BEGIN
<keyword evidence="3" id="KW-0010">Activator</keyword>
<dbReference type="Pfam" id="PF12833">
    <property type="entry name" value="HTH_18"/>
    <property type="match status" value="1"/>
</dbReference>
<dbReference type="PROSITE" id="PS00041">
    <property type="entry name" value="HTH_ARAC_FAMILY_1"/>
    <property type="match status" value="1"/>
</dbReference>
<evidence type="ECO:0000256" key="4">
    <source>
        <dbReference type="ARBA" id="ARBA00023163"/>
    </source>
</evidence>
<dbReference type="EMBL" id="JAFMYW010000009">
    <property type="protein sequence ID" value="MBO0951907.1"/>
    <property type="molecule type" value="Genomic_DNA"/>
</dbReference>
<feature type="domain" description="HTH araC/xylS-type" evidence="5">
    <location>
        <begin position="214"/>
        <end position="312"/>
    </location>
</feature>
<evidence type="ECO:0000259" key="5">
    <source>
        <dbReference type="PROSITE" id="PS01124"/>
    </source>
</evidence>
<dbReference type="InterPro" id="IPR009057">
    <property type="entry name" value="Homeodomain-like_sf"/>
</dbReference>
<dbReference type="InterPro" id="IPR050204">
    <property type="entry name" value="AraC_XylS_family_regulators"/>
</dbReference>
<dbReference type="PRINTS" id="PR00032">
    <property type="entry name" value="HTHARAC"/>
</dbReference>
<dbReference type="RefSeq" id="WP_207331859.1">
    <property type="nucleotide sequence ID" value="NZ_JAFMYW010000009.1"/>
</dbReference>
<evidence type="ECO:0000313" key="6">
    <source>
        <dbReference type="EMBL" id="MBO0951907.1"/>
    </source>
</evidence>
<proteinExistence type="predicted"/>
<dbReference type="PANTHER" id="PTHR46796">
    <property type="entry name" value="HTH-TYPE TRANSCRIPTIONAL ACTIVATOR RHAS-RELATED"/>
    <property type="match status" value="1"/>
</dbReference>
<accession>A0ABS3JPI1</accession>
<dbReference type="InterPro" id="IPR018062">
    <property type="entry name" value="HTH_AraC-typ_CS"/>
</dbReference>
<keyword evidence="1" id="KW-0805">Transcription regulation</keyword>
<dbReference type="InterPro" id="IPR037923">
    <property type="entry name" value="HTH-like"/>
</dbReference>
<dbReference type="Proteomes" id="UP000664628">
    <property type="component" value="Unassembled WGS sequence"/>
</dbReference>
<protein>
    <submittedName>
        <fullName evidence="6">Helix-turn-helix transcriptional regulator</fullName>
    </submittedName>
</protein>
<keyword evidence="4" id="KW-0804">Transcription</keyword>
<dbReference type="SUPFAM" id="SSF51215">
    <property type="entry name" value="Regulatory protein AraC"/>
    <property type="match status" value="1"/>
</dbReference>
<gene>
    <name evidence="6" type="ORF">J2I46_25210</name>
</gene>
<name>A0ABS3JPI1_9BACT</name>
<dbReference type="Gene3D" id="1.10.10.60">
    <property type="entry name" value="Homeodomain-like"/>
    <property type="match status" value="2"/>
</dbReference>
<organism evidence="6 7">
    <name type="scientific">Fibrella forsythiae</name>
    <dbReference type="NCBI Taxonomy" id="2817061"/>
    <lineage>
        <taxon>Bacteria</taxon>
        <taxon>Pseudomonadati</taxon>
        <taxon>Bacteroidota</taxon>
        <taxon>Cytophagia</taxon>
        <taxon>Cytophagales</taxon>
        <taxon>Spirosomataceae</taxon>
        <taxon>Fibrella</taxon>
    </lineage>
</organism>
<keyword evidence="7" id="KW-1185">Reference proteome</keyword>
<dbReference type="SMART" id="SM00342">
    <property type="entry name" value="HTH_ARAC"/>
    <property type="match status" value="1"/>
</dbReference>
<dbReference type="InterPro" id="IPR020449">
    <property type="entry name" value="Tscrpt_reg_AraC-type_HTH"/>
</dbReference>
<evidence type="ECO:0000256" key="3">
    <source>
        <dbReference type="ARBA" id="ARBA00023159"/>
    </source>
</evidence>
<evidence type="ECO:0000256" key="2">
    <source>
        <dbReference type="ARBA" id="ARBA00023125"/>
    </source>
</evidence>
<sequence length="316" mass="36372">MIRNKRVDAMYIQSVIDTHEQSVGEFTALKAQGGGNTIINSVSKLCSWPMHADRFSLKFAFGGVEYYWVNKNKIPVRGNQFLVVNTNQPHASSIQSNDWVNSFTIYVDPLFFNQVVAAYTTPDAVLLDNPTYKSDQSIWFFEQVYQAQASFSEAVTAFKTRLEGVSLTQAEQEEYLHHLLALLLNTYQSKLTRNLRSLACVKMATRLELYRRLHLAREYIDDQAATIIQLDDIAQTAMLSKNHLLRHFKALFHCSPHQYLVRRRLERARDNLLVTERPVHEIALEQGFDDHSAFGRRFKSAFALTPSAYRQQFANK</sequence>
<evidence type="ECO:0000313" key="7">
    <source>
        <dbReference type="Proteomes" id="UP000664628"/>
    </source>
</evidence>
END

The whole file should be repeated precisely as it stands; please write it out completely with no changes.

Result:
<keyword evidence="3" id="KW-0010">Activator</keyword>
<dbReference type="Pfam" id="PF12833">
    <property type="entry name" value="HTH_18"/>
    <property type="match status" value="1"/>
</dbReference>
<dbReference type="PROSITE" id="PS00041">
    <property type="entry name" value="HTH_ARAC_FAMILY_1"/>
    <property type="match status" value="1"/>
</dbReference>
<evidence type="ECO:0000256" key="4">
    <source>
        <dbReference type="ARBA" id="ARBA00023163"/>
    </source>
</evidence>
<dbReference type="EMBL" id="JAFMYW010000009">
    <property type="protein sequence ID" value="MBO0951907.1"/>
    <property type="molecule type" value="Genomic_DNA"/>
</dbReference>
<feature type="domain" description="HTH araC/xylS-type" evidence="5">
    <location>
        <begin position="214"/>
        <end position="312"/>
    </location>
</feature>
<evidence type="ECO:0000259" key="5">
    <source>
        <dbReference type="PROSITE" id="PS01124"/>
    </source>
</evidence>
<dbReference type="InterPro" id="IPR009057">
    <property type="entry name" value="Homeodomain-like_sf"/>
</dbReference>
<dbReference type="InterPro" id="IPR050204">
    <property type="entry name" value="AraC_XylS_family_regulators"/>
</dbReference>
<dbReference type="PRINTS" id="PR00032">
    <property type="entry name" value="HTHARAC"/>
</dbReference>
<dbReference type="RefSeq" id="WP_207331859.1">
    <property type="nucleotide sequence ID" value="NZ_JAFMYW010000009.1"/>
</dbReference>
<evidence type="ECO:0000313" key="6">
    <source>
        <dbReference type="EMBL" id="MBO0951907.1"/>
    </source>
</evidence>
<proteinExistence type="predicted"/>
<dbReference type="PANTHER" id="PTHR46796">
    <property type="entry name" value="HTH-TYPE TRANSCRIPTIONAL ACTIVATOR RHAS-RELATED"/>
    <property type="match status" value="1"/>
</dbReference>
<accession>A0ABS3JPI1</accession>
<dbReference type="InterPro" id="IPR018062">
    <property type="entry name" value="HTH_AraC-typ_CS"/>
</dbReference>
<keyword evidence="1" id="KW-0805">Transcription regulation</keyword>
<dbReference type="InterPro" id="IPR037923">
    <property type="entry name" value="HTH-like"/>
</dbReference>
<dbReference type="Proteomes" id="UP000664628">
    <property type="component" value="Unassembled WGS sequence"/>
</dbReference>
<protein>
    <submittedName>
        <fullName evidence="6">Helix-turn-helix transcriptional regulator</fullName>
    </submittedName>
</protein>
<keyword evidence="4" id="KW-0804">Transcription</keyword>
<dbReference type="SUPFAM" id="SSF51215">
    <property type="entry name" value="Regulatory protein AraC"/>
    <property type="match status" value="1"/>
</dbReference>
<gene>
    <name evidence="6" type="ORF">J2I46_25210</name>
</gene>
<name>A0ABS3JPI1_9BACT</name>
<dbReference type="Gene3D" id="1.10.10.60">
    <property type="entry name" value="Homeodomain-like"/>
    <property type="match status" value="2"/>
</dbReference>
<organism evidence="6 7">
    <name type="scientific">Fibrella forsythiae</name>
    <dbReference type="NCBI Taxonomy" id="2817061"/>
    <lineage>
        <taxon>Bacteria</taxon>
        <taxon>Pseudomonadati</taxon>
        <taxon>Bacteroidota</taxon>
        <taxon>Cytophagia</taxon>
        <taxon>Cytophagales</taxon>
        <taxon>Spirosomataceae</taxon>
        <taxon>Fibrella</taxon>
    </lineage>
</organism>
<keyword evidence="7" id="KW-1185">Reference proteome</keyword>
<dbReference type="SMART" id="SM00342">
    <property type="entry name" value="HTH_ARAC"/>
    <property type="match status" value="1"/>
</dbReference>
<dbReference type="InterPro" id="IPR020449">
    <property type="entry name" value="Tscrpt_reg_AraC-type_HTH"/>
</dbReference>
<evidence type="ECO:0000256" key="3">
    <source>
        <dbReference type="ARBA" id="ARBA00023159"/>
    </source>
</evidence>
<evidence type="ECO:0000256" key="2">
    <source>
        <dbReference type="ARBA" id="ARBA00023125"/>
    </source>
</evidence>
<sequence length="316" mass="36372">MIRNKRVDAMYIQSVIDTHEQSVGEFTALKAQGGGNTIINSVSKLCSWPMHADRFSLKFAFGGVEYYWVNKNKIPVRGNQFLVVNTNQPHASSIQSNDWVNSFTIYVDPLFFNQVVAAYTTPDAVLLDNPTYKSDQSIWFFEQVYQAQASFSEAVTAFKTRLEGVSLTQAEQEEYLHHLLALLLNTYQSKLTRNLRSLACVKMATRLELYRRLHLAREYIDDQAATIIQLDDIAQTAMLSKNHLLRHFKALFHCSPHQYLVRRRLERARDNLLVTERPVHEIALEQGFDDHSAFGRRFKSAFALTPSAYRQQFANK</sequence>
<evidence type="ECO:0000313" key="7">
    <source>
        <dbReference type="Proteomes" id="UP000664628"/>
    </source>
</evidence>